Over the 2009-10 fiscal year, the University cut 672 staff positions — approximately nine percent of the total 7,000 non-academic workers at Cornell. The recently released results of a 2011 employee-wide survey show that these cuts may have strained the morale of those still at Cornell. According to the survey, 14 percent of the University’s employees are dissatisfied with their jobs. Though the University has said it will seek long-term solutions to this problem, more should be done in the short run to assuage employee concerns.
The 2011 survey demonstrates the problems facing the University’s staff. These problems may ultimately have long-term implications on the University’s ability to recruit and retain talented and productive workers. According to the survey, 14 percent of employees said that they were dissatisfied or strongly dissatisfied with their jobs, and 23.5 percent of the University’s non-academic staff either disagreed or strongly disagreed that they were compensated fairly for the work they do. These job satisfaction statistics show that Cornell has room to improve.
Despite these results, the survey showed some possible solutions. Staff said they hoped that administrators would make University policies clearer, and asked for “more of a voice in things that affect them,” according to Mary Opperman, vice president of human resources. That the University conducted the survey, and that it recognizes the areas for improvement are critical first steps. Opperman said that the University would analyze these results and develop comprehensive long-term solutions. While it is commendable that the University is responding to this survey, the University should seek out short-term solutions as well.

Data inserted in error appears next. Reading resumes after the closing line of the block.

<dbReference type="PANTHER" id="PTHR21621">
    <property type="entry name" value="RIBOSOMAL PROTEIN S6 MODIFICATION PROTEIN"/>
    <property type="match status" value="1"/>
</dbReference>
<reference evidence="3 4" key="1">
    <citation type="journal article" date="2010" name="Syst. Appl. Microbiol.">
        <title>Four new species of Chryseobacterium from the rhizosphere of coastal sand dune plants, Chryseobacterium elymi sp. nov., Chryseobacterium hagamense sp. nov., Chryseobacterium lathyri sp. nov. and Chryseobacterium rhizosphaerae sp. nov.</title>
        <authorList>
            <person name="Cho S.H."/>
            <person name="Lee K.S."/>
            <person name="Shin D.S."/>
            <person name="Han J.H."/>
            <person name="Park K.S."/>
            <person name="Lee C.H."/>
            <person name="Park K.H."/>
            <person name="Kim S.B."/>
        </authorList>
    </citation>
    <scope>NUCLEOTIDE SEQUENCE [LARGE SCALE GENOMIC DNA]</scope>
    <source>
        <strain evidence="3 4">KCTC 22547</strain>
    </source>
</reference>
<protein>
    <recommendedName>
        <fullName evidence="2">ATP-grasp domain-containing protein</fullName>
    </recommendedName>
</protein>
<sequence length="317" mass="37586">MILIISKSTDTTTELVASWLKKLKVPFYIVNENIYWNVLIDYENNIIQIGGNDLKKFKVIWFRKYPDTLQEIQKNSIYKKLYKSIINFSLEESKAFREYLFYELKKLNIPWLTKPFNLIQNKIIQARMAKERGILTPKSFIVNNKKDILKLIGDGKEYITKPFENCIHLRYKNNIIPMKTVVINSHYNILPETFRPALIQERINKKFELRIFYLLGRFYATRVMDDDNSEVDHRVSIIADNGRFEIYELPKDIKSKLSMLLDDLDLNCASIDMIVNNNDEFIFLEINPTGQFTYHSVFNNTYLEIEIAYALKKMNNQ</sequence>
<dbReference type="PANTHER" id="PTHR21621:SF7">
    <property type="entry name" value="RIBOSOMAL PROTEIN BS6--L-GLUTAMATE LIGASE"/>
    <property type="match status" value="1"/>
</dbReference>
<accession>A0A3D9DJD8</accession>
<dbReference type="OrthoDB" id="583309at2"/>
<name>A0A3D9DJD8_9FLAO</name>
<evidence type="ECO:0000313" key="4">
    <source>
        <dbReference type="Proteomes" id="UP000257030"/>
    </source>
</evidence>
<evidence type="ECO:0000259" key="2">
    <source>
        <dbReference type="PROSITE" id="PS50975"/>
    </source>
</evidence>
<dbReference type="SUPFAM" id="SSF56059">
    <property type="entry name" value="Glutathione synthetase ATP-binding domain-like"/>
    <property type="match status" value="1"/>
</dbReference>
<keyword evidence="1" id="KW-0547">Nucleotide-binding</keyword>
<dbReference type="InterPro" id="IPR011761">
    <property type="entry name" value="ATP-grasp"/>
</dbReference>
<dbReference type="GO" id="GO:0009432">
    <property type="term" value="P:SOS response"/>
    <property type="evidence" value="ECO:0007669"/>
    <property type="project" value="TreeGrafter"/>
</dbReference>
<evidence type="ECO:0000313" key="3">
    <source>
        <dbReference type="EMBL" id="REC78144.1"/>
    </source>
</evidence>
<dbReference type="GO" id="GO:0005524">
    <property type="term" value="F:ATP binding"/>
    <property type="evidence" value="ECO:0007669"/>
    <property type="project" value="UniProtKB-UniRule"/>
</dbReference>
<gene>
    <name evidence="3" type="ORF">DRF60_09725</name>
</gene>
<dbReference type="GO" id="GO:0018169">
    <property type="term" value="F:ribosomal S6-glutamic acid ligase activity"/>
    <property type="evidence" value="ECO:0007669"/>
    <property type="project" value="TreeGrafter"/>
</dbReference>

One way to address these concerns would be to maintain an open channel of communication with employees and to spread awareness of the ways in which the University can address their grievances. According to minutes from a Jan. 18 meeting of the Employee Assembly, members of the E.A. have voiced concerns that many employees lack awareness of the way in which Cornell’s Office of Human Resources can assist them and often take the HR department for granted. A campaign to spread awareness is one solution that should be implemented while the University weighs long-term solutions.
Such short-term strategies are necessary to improve workplace morale, which would allow Cornell to remain an attractive employer in the area. Outside perceptions of Cornell as a workplace are critical, as productive workers may be dissuaded from submitting an application to a workplace with high levels of dissatisfaction. Short-term solutions should be sought if the University wishes to experience the benefits that come from a productive and satisfied staff.